It is a further object of the present invention to achieve decoupling between the commanded frequency and rotor flux in a scalar control during static and dynamic conditions at all operating points.
It is a still further object of the present invention to provide a scalar decoupled control having fast transient response and four-quadrant operating capability.
In one aspect of the present invention an induction machine drive is provided which uses a scalar control supplemented by a decoupler function generator to maintain rotor flux constant during both steady state and transient conditions. The control provides a stator current command and a stator frequency command to control the variable frequency power supplied by a current-controlled inverter to the induction machine. An external machine torque command is used to generate a machine slip command. A stator current command is generated from the slip command by a first function generator which maintains rotor flux constant and generates the torque component of stator current during steady state conditions. A stator frequency command is obtained by adding a signal representative of the rotor frequency to the slip command. A second function generator is responsive to changes in the frequency command and provides a time dependent output to compensate the first stator current command to maintain the rotor flux constant during transient conditions.
The features of the invention believed to be novel are set forth with particularity in the appended claims. The invention itself, both as to organization and method of operation, together with further objects and advantages thereof, may best be understood by reference to the following description taken in conjunction with the accompanying drawing in which:
FIGS. 1A and 1B together form a part block diagram, part schematic diagram representation of a drive system including a decoupler, in accordance with the present invention;
FIG. 2 is a block diagram representation of the decoupler of FIG. 1 combined with a look-up table controller to supply appropriate coefficients to the decoupler;
FIG. 3 is a block diagram representation of a small signal model of an induction motor;
FIG. 4 is a graph showing the steady state operating cells in the T-ωr of the look-up table employed in the apparatus of FIG. 2; and
FIG. 5, shows a per phase steady state equivalent circuit of an induction motor with rotor leakage inductance helpful in explaining the operation of FIG. 1.
Referring now to the drawing wherein like numerals indicate like elements, there is shown in FIG. 1 a speed control loop having an electrical speed command ωr *. The commanded electrical speed is compared to the actual electrical rotor speed ωr in summer 1. The relationship between the electrical rotor speed ωr and the mechanical rotor speed ωn is ωr=P/ 2 ωn where P is the number of poles, and ωr and ωn are measured in radians/sec. The speed error signal is passed through a proportional plus integral regulator 3 to provide a torque command Te * which when positive indicates motoring and when negative indicates regeneration. The commanded torque is compared to the calculated torque Te in summer 5. The torque error signal produced by summer 5 is passed through a proportional plus integral regulator 7 to provide a slip command ωs1 *. A limiter circuit 8 limits the maximum and minimum values of the slip command. The slip command from limiter circuit 8 is added to the rotor speed ωr in a summer 9 to obtain a stator voltage frequency command ωe * (measured in radians/sec.). The slip command is also provided to a function generator 11 to determine the stator current command Is * to achieve constant rotor flux ωr and regulate torque component of stator current. The relationship between stator currents Is and slip ωs1 is shown in equation (1). ##EQU1## where Ψr is the rotor flux;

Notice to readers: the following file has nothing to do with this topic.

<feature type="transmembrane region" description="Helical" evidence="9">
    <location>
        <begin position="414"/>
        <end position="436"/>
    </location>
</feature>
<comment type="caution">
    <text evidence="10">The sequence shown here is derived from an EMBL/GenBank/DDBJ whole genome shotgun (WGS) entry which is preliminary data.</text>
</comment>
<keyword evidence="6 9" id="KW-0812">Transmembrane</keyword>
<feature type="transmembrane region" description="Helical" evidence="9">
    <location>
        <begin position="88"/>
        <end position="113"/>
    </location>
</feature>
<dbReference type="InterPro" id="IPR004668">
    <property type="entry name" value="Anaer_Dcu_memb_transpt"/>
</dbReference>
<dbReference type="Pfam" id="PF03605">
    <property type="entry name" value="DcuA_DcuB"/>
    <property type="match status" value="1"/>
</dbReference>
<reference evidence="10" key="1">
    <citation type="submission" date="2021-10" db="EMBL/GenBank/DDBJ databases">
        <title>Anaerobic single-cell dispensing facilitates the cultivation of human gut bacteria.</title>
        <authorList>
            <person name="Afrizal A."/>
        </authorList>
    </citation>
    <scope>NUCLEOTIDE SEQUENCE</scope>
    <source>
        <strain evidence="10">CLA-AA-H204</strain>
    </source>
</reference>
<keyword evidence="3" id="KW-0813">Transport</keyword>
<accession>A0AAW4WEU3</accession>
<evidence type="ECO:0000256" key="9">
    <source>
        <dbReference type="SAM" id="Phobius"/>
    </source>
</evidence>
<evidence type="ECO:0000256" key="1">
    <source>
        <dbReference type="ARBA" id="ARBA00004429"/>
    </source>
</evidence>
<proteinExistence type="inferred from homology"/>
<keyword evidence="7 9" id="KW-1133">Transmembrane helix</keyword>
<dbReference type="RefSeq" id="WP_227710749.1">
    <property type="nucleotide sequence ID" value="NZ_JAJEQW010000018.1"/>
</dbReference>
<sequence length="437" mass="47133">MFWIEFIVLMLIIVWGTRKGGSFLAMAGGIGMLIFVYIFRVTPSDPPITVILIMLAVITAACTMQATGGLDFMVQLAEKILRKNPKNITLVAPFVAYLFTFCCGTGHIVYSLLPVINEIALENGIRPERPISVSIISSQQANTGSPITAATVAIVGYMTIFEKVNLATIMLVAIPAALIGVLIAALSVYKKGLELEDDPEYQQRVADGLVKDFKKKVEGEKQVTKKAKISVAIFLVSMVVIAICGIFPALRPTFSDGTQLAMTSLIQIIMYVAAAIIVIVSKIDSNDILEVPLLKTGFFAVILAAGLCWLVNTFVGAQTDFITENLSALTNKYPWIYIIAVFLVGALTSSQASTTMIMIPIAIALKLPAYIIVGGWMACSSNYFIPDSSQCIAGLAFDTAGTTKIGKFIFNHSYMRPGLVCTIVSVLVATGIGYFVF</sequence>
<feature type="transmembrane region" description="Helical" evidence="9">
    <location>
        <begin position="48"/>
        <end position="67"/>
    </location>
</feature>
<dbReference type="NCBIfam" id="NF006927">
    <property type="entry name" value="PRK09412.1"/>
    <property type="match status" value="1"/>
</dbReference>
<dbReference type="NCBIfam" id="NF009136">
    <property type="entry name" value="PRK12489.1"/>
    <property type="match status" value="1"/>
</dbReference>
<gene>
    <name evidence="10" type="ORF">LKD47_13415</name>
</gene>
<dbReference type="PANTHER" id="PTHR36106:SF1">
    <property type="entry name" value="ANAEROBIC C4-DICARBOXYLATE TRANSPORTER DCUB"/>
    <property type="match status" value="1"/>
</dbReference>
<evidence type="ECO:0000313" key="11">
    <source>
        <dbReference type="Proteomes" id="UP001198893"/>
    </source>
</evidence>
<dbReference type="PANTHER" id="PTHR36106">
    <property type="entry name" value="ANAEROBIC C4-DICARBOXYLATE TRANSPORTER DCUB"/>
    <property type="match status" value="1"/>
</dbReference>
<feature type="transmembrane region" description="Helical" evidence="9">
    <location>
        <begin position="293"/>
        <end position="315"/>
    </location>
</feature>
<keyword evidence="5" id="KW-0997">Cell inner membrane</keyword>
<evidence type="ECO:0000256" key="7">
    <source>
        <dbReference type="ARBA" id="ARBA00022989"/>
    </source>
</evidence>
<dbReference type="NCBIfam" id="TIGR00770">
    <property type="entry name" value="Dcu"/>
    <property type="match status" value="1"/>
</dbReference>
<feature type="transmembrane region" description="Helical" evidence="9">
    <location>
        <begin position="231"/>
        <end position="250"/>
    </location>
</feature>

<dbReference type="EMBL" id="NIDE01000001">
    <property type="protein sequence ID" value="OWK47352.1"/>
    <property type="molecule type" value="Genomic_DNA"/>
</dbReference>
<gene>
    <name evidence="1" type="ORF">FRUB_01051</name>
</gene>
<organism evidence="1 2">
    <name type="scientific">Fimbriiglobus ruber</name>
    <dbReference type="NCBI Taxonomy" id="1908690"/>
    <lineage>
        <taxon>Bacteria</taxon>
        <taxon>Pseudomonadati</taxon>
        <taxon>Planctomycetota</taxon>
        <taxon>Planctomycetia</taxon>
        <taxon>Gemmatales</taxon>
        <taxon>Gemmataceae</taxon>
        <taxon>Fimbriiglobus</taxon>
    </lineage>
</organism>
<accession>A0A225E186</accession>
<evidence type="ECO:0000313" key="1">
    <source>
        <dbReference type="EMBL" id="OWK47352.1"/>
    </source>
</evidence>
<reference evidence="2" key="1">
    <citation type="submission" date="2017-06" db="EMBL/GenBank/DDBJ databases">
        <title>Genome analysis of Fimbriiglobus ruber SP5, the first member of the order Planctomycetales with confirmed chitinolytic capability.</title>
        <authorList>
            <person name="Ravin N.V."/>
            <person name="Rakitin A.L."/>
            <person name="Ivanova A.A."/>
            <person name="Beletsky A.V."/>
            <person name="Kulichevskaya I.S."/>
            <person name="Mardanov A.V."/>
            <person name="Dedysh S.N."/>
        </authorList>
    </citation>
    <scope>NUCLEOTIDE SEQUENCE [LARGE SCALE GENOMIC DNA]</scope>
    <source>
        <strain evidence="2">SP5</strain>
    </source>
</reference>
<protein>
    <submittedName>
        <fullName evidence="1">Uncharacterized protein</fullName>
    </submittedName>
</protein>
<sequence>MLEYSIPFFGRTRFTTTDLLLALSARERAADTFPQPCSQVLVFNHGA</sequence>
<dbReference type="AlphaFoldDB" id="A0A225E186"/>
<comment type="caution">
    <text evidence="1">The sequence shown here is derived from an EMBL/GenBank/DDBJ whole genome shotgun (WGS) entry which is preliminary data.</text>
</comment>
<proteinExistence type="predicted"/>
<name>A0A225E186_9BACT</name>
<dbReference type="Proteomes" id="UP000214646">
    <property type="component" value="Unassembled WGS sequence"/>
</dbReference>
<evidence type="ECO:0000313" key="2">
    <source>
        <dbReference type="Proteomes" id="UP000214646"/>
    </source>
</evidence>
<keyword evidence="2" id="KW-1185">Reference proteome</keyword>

m is the mutual inductance referred to the stator;
Lr is the rotor inductance referred to the stator;
Rr is the rotor resistance referred to the stator; and
ωs1 is the slip in radians per second.
As can be seen from equation (1) Is has two components. The first is a flux component and the other is related to slip and is the torque component. When the rotor flux is held constant the stator current is a function of the slip.